Thursday 27 May 2021

A. A. Williams - Songs from Isolation (2021)

Country: UK
Style: Alternative
Rating: 7/10
Release Date: 19 Mar 2021
Sites: Bandcamp | Facebook | Instagram | Official Website | Twitter | YouTube

Here's what we could safely call another COVID album, by which I mean a release created at home in 2020 during lockdowns imposed to help restrict the spread of COVID-19. However, in another time and another place, this would just be a vocal album. It used to be that singers spent most of their time not singing their own material, though they often wrote too, but reinterpreting work by others that their listeners generally knew well. Judy Collins still makes a good living at it.

It doesn't happen as often nowadays but there's become something of a trend of singers reinventing songs from diverse genres, often in a stripped down style. You probably know Johnny Cash's version of Hurt by Nine Inch Nails, but check out Tori Amos's version of Raining Blood or pretty much anything by Susanna and the Magical Orchestra, starting with Love Will Tear Us Apart. And into this trend steps A. A. Williams, with an album she recorded at home in London during lockdowns, uploading them one at a time to her YouTube channel and even taking requests.

It's an interesting selection, mostly trawled from indie pop and rock albums, often singles, from a ten year period from the late eighties to the late nineties. The only two songs earlier than 1988 are much earlier: Nights in White Satin, which the Moody Blues put out in 1967, and If You Could Read My Mind, which Gordon Lightfoot released in 1970; and the only song newer than 1997 is a Nine Inch Nails track from 2005, Every Day is Exactly the Same. I knew many of these, but not all of them, so this isn't close to the obscure choices Monster Magnet made for A Better Dystopia but it's still discovery for me.

Williams strips all these down to voice and piano, adding loops to a few songs too, though in at least one instance, Nick Cave's Into My Arms, the song was already stripped down and she actually bulks it up a little by floating a texture behind it, though keeping it bare and personal. I really liked this bare approach she takes, because her voice is strong and resonant but also vulnerable, a breathy vibrato adding emotion whenever she employs it, but also because her piano playing accompanies her voice with a similar level of dynamic play. In her hands, it isn't just an instrument to play notes. She totally gets what else it can do.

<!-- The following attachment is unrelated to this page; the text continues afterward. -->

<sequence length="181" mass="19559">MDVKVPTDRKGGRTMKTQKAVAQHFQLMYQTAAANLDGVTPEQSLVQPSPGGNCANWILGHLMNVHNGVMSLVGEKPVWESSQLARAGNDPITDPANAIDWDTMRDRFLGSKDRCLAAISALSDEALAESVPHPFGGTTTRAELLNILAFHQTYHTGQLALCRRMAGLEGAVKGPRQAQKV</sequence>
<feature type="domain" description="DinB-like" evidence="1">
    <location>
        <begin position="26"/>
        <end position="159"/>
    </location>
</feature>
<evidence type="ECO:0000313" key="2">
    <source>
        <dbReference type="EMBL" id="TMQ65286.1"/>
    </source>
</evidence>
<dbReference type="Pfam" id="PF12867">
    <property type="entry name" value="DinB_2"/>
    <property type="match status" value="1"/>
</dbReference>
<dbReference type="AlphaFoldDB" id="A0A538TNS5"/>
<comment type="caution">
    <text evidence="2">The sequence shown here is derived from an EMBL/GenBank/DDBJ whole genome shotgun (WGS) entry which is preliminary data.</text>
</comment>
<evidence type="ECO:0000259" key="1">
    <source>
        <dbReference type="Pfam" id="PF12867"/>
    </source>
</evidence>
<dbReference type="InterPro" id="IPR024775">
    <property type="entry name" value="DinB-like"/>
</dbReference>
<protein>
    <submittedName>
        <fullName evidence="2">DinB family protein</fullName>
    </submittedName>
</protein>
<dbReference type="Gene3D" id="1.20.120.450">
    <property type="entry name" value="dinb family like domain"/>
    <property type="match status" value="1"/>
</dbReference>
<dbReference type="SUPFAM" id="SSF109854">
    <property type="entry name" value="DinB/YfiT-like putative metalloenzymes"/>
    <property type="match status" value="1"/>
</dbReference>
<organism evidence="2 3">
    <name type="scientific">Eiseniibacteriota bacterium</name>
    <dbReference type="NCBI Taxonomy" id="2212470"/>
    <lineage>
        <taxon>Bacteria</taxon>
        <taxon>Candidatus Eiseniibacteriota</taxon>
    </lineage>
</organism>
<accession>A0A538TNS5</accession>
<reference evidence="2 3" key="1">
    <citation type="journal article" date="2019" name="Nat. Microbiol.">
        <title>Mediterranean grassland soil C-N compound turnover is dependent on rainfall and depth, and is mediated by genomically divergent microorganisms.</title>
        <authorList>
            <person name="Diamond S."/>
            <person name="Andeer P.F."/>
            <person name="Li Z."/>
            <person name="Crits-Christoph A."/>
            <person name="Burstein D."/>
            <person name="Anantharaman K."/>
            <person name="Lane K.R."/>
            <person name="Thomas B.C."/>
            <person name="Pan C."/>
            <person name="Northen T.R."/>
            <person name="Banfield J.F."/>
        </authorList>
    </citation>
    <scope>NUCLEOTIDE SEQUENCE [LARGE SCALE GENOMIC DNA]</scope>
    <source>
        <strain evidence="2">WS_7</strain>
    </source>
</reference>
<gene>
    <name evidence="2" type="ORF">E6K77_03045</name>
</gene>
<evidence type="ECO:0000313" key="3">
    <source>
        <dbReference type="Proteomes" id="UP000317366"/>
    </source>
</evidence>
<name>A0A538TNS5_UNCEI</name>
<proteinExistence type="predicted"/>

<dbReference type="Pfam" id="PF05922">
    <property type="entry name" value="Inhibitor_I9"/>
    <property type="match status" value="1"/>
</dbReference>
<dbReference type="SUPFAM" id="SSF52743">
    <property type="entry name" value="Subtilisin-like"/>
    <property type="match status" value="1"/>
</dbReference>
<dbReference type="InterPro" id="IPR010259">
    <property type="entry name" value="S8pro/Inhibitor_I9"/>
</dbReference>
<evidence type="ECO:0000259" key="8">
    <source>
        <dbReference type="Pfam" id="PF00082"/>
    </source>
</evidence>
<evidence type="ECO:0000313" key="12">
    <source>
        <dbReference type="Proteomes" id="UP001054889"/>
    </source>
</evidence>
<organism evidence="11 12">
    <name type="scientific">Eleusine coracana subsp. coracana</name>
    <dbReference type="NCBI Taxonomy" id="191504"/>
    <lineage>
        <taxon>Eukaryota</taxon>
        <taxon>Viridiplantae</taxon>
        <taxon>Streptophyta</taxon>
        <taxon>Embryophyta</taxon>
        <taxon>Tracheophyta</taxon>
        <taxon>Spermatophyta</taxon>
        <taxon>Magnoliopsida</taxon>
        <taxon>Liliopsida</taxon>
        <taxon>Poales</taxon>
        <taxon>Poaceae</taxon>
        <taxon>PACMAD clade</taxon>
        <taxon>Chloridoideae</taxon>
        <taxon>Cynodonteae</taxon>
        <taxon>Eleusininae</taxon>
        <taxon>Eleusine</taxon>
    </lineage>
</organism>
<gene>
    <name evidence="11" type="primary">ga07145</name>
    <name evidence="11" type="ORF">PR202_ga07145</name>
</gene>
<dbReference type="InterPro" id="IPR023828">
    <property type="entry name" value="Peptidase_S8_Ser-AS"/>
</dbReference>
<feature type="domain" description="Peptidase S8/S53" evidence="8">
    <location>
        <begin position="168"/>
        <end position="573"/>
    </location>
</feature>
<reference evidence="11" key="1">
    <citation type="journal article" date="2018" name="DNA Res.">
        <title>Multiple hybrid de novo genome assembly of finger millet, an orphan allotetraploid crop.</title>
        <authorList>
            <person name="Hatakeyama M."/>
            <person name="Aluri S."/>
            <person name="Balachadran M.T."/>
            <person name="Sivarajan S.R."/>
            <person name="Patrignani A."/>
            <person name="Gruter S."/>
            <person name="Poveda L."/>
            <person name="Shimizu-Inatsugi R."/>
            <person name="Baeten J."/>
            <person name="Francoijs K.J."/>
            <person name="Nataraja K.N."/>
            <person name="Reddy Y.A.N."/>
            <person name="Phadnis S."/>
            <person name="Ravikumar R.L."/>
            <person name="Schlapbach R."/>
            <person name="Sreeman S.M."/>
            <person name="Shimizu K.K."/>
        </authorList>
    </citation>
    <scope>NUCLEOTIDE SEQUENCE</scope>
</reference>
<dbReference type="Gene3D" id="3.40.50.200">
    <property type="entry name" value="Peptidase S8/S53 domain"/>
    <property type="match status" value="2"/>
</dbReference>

Like Susanna and the Magical Orchestra's Melody Mountain album, this is a release to absorb over a period of time to let seep into your soul. Like that album, everything is worthy but it's not difficult to call out highlights, but what I call out might not be what you call out. It'll depend on which songs, in a stripped down format like this, speak to you personally and which just don't feel right to your take on a song you already know.

For instance, I knew the Gordon Lightfoot song here well, but Williams brings something entirely new to it. It feels like her song now, in the sense that Johnny Cash took ownership of Hurt, The Mercy Seat and Rusty Cage just by singing them. However, I don't know the Cure well at all, so Lovesong is new to me and it still spoke to me. Both are haunting songs in this form, even though I knew one and not the other. I'd call Where is My Mind? a highlight too, originally a Pixies song, though she isn't able to hide the original behind her version.

However, I didn't like her take on Radiohead's Creep, because I don't feel that her breathy vibrato fits the song. It comes across tremulous and uncertain on this one, though it works well in contrast, as she manages to build magnificently away from it and then back to it. On the flipside, that same approach is one reason why her take on Nights in White Satin works so well. That's so timeless and iconic that it really isn't easy to cover it, but Williams makes it seem effortless. I'm still impressed at how she took If You Could Read My Mind so easily, because it really isn't that different a version to the original, but it's different enough in just the right ways to work so well.

One thing I realise here is that the five songs I've called out are the first five on the album and that's not deliberate on my part. Maybe it helps that I know four of them well, while I only really know Into My Arms from the second half, but they seem deeper to me. I know that Porcelina of the Vast Oceans has been described as the ultimate Smashing Pumpkins song and it certainly feels deep, but I haven't ever been a big fan of theirs and its depths just don't speak to me. I'll be playing this a lot, so I'll see if the second half grows on me the way the first half did from the outset, but I'm well aware that it may work the other way round for you. Either way, this is well worth checking out.

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